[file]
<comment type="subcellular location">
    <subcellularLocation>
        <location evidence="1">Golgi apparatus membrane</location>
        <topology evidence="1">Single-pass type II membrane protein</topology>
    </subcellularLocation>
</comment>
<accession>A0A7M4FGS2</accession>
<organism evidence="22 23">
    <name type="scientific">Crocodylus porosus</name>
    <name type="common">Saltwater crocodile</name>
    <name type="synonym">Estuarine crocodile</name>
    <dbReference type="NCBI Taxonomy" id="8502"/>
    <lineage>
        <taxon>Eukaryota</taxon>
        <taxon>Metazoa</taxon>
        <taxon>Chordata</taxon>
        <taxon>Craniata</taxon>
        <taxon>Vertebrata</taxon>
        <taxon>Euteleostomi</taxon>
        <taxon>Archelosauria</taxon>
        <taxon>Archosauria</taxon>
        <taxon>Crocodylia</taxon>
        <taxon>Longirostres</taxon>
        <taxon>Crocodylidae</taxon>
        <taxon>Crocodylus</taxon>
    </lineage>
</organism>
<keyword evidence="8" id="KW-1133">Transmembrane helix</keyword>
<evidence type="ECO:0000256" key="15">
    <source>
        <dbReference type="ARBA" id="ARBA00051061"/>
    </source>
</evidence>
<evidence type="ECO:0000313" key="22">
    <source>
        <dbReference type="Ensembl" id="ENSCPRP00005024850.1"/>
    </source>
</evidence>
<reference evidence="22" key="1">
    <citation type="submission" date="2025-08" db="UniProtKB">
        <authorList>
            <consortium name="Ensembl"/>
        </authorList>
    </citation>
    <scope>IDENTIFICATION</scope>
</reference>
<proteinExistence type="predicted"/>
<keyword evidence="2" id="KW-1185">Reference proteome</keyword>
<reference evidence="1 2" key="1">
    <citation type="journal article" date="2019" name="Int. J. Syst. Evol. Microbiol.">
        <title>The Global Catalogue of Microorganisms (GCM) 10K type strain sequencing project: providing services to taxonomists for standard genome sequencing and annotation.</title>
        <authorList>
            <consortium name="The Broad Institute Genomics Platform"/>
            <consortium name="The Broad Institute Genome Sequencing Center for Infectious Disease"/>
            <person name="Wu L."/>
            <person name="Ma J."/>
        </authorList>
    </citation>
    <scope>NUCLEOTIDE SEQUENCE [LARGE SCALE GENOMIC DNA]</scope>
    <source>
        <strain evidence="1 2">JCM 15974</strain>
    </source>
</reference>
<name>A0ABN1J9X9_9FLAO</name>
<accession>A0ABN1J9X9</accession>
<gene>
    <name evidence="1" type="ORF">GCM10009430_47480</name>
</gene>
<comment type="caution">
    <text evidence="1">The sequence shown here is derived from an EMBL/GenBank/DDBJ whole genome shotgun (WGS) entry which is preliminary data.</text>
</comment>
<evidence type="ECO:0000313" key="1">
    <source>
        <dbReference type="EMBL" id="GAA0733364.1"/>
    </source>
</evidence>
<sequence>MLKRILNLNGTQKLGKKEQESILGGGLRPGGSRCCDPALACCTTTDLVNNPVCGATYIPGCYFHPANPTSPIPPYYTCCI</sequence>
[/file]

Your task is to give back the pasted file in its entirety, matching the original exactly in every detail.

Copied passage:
<comment type="subcellular location">
    <subcellularLocation>
        <location evidence="1">Golgi apparatus membrane</location>
        <topology evidence="1">Single-pass type II membrane protein</topology>
    </subcellularLocation>
</comment>
<accession>A0A7M4FGS2</accession>
<organism evidence="22 23">
    <name type="scientific">Crocodylus porosus</name>
    <name type="common">Saltwater crocodile</name>
    <name type="synonym">Estuarine crocodile</name>
    <dbReference type="NCBI Taxonomy" id="8502"/>
    <lineage>
        <taxon>Eukaryota</taxon>
        <taxon>Metazoa</taxon>
        <taxon>Chordata</taxon>
        <taxon>Craniata</taxon>
        <taxon>Vertebrata</taxon>
        <taxon>Euteleostomi</taxon>
        <taxon>Archelosauria</taxon>
        <taxon>Archosauria</taxon>
        <taxon>Crocodylia</taxon>
        <taxon>Longirostres</taxon>
        <taxon>Crocodylidae</taxon>
        <taxon>Crocodylus</taxon>
    </lineage>
</organism>
<keyword evidence="8" id="KW-1133">Transmembrane helix</keyword>
<evidence type="ECO:0000256" key="15">
    <source>
        <dbReference type="ARBA" id="ARBA00051061"/>
    </source>
</evidence>
<evidence type="ECO:0000313" key="22">
    <source>
        <dbReference type="Ensembl" id="ENSCPRP00005024850.1"/>
    </source>
</evidence>
<reference evidence="22" key="1">
    <citation type="submission" date="2025-08" db="UniProtKB">
        <authorList>
            <consortium name="Ensembl"/>
        </authorList>
    </citation>
    <scope>IDENTIFICATION</scope>
</reference>
<proteinExistence type="predicted"/>
<keyword evidence="2" id="KW-1185">Reference proteome</keyword>
<reference evidence="1 2" key="1">
    <citation type="journal article" date="2019" name="Int. J. Syst. Evol. Microbiol.">
        <title>The Global Catalogue of Microorganisms (GCM) 10K type strain sequencing project: providing services to taxonomists for standard genome sequencing and annotation.</title>
        <authorList>
            <consortium name="The Broad Institute Genomics Platform"/>
            <consortium name="The Broad Institute Genome Sequencing Center for Infectious Disease"/>
            <person name="Wu L."/>
            <person name="Ma J."/>
        </authorList>
    </citation>
    <scope>NUCLEOTIDE SEQUENCE [LARGE SCALE GENOMIC DNA]</scope>
    <source>
        <strain evidence="1 2">JCM 15974</strain>
    </source>
</reference>
<name>A0ABN1J9X9_9FLAO</name>
<accession>A0ABN1J9X9</accession>
<gene>
    <name evidence="1" type="ORF">GCM10009430_47480</name>
</gene>
<comment type="caution">
    <text evidence="1">The sequence shown here is derived from an EMBL/GenBank/DDBJ whole genome shotgun (WGS) entry which is preliminary data.</text>
</comment>
<evidence type="ECO:0000313" key="1">
    <source>
        <dbReference type="EMBL" id="GAA0733364.1"/>
    </source>
</evidence>
<sequence>MLKRILNLNGTQKLGKKEQESILGGGLRPGGSRCCDPALACCTTTDLVNNPVCGATYIPGCYFHPANPTSPIPPYYTCCI</sequence>